Why is every house on the market pending?

If you're seeing a home advertisement that has a pending status, what you're seeing is a home that has an accepted offer from a buyer. This means that the seller and the buyer, through negotiations with a real estate agent, have agreed on terms that are acceptable to both parties.

Why is every house on the market pending?

If you're seeing a home advertisement that has a pending status, what you're seeing is a home that has an accepted offer from a buyer. This means that the seller and the buyer, through negotiations with a real estate agent, have agreed on terms that are acceptable to both parties. Pending sale (or “pending offer”) simply means that a buyer has submitted an offer and the seller has accepted it. In other words, this isn't the kind of situation where you can simply choose to outbid all other buyers; it's past that point.

If you expect to buy a home in case it's back on the market, the typical time frame for a pending sale is one week to 60 days. The Pending Home Sales Index (PHS), a leading indicator of real estate activity, measures housing contract activity and is based on real estate contracts signed for existing single-family homes, condominiums and cooperatives. Terms such as “under contract” and “pending” tend to imply that the home is sold and out of the market, but in reality that is not the case. You may also hear terms such as “under contract” (meaning that the contract for the sale of the house is in process) or “closing period” (referring to the weeks between an offer and the finalized sale).

In real estate, a pending sale (or “pending offer”) means that a buyer submitted an offer for a home and the seller accepted it. While this can be annoying, it's something you'll appreciate once you get the house of your dreams: you don't want to sign the documentation, get the loan and hand over the keys to your current house, and have to worry all the time that someone might keep bidding more than you. Explore other housing options in your area and make sure this is the home you want before making an offer. If the lender vetoes the sale and demands that the seller put it back on the market, you can go ahead and buy it.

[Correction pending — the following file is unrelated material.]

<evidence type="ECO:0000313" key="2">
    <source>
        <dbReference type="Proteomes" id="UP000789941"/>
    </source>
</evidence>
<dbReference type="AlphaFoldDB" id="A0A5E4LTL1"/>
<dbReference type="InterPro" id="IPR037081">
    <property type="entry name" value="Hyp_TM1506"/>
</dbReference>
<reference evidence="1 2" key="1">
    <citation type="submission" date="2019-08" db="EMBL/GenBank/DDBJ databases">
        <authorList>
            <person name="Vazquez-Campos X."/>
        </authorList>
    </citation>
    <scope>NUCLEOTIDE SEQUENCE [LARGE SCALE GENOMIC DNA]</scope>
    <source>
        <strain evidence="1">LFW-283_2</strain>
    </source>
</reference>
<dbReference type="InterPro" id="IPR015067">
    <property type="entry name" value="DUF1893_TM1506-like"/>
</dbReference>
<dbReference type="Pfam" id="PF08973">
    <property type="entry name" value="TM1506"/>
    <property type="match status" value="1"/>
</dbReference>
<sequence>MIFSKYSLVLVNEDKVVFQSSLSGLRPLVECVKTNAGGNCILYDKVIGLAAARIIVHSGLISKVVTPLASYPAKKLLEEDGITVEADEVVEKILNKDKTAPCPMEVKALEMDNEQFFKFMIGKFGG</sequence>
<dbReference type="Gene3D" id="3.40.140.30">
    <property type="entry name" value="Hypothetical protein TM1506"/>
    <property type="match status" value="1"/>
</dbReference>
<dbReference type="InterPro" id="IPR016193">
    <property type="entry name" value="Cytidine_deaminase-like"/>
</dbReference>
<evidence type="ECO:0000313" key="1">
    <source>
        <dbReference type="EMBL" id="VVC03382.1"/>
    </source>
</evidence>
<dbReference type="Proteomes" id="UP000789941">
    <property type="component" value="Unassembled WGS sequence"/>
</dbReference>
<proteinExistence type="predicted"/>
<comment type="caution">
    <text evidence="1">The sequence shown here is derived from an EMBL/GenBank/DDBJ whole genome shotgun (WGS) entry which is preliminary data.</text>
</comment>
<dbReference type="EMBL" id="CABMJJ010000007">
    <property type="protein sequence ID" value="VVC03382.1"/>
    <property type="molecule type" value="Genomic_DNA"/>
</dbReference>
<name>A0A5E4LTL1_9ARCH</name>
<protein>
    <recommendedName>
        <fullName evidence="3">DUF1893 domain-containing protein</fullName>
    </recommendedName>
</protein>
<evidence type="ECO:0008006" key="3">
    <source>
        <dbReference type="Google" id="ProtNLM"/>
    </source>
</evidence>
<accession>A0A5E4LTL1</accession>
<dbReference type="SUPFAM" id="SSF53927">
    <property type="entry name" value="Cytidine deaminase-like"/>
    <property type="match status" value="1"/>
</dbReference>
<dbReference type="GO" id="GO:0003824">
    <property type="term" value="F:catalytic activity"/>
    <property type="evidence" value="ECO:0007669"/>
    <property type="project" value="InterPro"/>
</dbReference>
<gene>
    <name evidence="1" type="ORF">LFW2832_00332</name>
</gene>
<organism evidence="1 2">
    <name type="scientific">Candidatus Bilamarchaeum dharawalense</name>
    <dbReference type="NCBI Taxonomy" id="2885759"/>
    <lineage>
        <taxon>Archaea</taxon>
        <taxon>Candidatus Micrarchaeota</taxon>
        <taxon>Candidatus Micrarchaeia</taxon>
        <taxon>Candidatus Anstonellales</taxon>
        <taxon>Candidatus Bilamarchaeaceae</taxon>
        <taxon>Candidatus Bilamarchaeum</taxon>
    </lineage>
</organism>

Your real estate agent can get a little more information about the condition of the home and whether it is likely to be on the market again. If a home is under contract, but you're determined to make an offer, your real estate agent will explain how to buy a home under contract. It's no surprise that buyers are carefully considering all their options, and there's a term you can frequently encounter when cruise ships on sites like Zillow and Realtor are waiting for sale. In a seller's market, where sellers have the advantage, competition and multiple offers can result in sellers only opting for non-contingent offers.

Competitive market conditions can influence the likelihood of a pending sale, as can the time of year or region. Rocket Mortgage, LLC, Rocket Homes Real Estate LLC, RockLoans Marketplace LLC (operating under the name Rocket Loans) and Rocket Auto LLC are independent operating subsidiaries of Rocket Companies, Inc. Because the house hasn't been through contingencies yet, you're more likely to be able to buy a home that's under contract than one that's pending.

Noelle Fredette
Noelle Fredette

Professional zombie geek. Hipster-friendly coffee buff. Total coffee ninja. Subtly charming tv trailblazer. Hipster-friendly twitter fan. Amateur social media specialist.